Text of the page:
I always knew I was a girl, marked from puberty by a cyclical sort of life that set me apart from my male peers. What I hadn’t always realized was that the patterns of my life were also given shape by my whiteness, a whiteness that was often unmarked, unnoticed, unapologetic.
I’ve been floored and hammered into pieces this past year about the inordinate injustices against black men in our penal system. I tore through The New Jim Crow: Mass Incarceration in the Age of Colorblindness (The New Press, 2012), quoting atrocities to my husband at night while my feet warmed under the comforter. Feminism had always felt personal; I could speak out of my wounds. Racism had felt more distant; only recently have I been poking at the wounds of my privilege – fear of chaos, vulnerability, and “the other.”
What better time than Lent to confess our helplessness, and shame, and willful ignorance of a broken system? Below is a startling devotion written by a new friend of mine, Marcia Owen, Executive Director of the Religious Coalition for a Nonviolent Durham. May it grip you as it did me today, on the anniversary of “Bloody Sunday” when those who sought civil rights for blacks were met with billy clubs and tear gas.
Fifty years ago Southern white people of Duke admitted six black students. It was a just act and a mighty confession. It was a confession of white privilege created by black indignity and of white wealth created by black poverty. It was the university listening to the heart of God.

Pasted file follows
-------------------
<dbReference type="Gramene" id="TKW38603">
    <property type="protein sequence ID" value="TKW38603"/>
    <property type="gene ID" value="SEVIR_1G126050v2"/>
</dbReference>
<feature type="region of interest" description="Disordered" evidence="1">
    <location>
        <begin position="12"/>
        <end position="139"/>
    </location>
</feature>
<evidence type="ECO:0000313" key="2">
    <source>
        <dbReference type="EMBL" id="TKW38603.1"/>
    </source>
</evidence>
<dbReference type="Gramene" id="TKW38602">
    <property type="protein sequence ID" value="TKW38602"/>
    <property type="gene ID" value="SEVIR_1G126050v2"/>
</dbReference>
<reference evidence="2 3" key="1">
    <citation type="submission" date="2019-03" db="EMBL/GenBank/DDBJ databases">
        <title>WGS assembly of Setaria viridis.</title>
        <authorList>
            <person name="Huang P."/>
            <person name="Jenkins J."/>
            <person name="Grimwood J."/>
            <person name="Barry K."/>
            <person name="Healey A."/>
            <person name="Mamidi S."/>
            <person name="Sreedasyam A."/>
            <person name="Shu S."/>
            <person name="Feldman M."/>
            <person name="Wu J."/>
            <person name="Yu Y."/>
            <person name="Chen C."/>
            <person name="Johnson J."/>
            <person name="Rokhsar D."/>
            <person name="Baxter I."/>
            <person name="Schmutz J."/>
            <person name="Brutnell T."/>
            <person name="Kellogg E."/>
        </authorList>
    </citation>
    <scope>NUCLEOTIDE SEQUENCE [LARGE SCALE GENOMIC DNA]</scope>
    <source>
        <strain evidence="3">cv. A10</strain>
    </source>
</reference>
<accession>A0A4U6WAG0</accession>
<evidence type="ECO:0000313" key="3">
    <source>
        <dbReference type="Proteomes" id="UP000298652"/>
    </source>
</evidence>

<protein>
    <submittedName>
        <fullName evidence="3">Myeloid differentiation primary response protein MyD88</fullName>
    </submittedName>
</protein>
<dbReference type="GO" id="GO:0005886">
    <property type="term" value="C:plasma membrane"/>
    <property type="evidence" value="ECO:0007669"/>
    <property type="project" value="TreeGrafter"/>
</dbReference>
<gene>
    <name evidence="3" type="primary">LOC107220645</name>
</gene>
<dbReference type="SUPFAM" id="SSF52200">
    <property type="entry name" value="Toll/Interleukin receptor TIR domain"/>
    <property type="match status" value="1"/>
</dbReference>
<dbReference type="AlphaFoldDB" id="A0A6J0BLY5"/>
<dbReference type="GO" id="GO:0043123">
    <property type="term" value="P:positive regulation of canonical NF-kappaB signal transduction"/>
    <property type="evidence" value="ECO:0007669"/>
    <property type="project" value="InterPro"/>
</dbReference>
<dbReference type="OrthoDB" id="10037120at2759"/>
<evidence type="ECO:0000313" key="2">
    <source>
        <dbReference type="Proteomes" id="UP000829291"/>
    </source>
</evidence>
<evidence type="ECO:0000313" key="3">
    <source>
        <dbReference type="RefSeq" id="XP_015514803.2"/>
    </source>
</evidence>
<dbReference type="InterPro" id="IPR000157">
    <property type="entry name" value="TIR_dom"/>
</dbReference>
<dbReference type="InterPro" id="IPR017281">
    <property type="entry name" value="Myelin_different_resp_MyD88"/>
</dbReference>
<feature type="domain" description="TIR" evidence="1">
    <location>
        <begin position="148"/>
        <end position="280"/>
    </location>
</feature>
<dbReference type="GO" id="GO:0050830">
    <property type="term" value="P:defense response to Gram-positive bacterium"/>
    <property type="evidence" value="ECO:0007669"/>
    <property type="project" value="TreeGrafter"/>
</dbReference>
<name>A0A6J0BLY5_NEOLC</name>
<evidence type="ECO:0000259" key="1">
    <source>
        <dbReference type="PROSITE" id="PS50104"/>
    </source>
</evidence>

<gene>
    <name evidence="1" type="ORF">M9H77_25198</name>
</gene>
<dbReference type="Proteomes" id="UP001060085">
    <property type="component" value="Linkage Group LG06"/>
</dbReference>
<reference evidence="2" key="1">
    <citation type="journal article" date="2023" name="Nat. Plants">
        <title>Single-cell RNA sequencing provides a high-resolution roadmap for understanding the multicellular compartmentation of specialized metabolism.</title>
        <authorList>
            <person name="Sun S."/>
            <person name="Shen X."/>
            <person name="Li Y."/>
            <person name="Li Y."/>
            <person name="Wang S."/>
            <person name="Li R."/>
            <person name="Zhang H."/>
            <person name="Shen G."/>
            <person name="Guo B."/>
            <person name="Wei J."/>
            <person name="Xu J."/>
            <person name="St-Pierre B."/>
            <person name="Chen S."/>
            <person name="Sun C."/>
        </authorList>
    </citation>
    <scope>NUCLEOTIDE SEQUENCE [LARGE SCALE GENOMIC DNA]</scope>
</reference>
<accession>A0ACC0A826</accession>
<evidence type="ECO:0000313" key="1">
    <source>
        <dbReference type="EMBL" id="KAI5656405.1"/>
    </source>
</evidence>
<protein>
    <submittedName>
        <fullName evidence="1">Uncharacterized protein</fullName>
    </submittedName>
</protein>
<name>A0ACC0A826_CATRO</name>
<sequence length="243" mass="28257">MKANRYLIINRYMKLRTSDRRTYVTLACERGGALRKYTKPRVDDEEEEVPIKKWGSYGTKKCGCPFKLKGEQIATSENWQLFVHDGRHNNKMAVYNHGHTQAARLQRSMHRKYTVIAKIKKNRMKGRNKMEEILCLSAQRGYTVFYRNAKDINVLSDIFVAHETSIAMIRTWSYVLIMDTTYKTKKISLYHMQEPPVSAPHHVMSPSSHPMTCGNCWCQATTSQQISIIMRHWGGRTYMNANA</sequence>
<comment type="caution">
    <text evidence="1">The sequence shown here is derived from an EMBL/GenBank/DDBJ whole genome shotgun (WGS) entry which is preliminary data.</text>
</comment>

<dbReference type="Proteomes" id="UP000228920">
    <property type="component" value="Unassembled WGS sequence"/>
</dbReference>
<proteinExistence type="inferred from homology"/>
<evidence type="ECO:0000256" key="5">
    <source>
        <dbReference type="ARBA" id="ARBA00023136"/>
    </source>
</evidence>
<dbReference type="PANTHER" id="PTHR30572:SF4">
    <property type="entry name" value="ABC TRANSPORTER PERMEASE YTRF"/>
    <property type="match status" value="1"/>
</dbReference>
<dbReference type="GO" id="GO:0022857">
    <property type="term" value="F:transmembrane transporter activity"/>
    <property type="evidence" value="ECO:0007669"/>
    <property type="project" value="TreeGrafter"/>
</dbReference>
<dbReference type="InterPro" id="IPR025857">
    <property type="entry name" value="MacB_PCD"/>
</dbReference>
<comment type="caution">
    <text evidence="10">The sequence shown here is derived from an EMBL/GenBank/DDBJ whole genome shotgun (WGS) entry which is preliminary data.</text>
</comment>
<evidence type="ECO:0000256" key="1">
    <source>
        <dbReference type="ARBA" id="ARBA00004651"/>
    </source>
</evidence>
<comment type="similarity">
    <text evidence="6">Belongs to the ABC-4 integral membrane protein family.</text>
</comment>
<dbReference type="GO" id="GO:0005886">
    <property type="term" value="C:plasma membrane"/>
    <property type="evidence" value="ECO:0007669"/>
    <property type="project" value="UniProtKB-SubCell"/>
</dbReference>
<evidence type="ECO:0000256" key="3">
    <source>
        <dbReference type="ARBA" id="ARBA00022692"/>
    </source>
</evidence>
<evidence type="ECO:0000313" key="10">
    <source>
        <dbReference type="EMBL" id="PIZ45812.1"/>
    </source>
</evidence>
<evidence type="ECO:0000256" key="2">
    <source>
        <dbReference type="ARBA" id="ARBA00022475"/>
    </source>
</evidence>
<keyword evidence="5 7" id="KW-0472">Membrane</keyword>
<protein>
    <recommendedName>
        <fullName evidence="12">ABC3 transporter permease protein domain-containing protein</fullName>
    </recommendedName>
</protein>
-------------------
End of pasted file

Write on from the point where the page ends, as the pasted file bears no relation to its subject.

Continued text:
In 1963 I was a white, seven year-old girl living in Duke Forest with my parents and brother. Eight years after the Supreme Court declared segregated schools unconstitutional my school was all white, except for the janitor. Duke families from all over the world lived in my neighborhood but no American black family was among us.
My family was United Methodist and our exclusively white congregation confessed sin collectively, out loud, every Sunday, with greater guidance during Lent. “I have not loved my neighbor.” “I have not heard, seen, or responded to the suffering of others.” We confessed these generalities knowledgeable of sit-ins, boycotts, and endless evidence of racial discrimination. The adults studied Jeremiah, Romans, and John’s Gospel and still we did not profess to God the sins of our segregation or renounce the profits we gained from our privilege. It was clear to me then that white people feared their crimes against black people more than they feared God.
In this season of Lent the people of Duke have another confession to make and a just action to take. Let us confess that we have not seen, heard or responded to the indignity of punishing blacks for crimes equally committed by whites. The mass incarceration of our black brothers and sisters, primarily for drug offenses, has replaced the enforcement of Jim Crow laws. The “War on Drugs” is being waged in black and poor neighborhoods with the indifference of their white neighbors. In 2013, let us lament that 82% of Durham prisoners are black and, once released, will be prohibited from working at Duke.
I pray that the people of Duke will once again act justly and transform our prejudice into promise. Like the first six black students admitted to Duke, I pray we will address the needs racism creates in our community and open the doors of employment to six formerly incarcerated individuals whose qualities, gifts, and character will uplift us all.
I pray that we obey the Justice of God’s Love.
(Submitted by Marcia Owen on 2/5/13, and Printed with Permission.)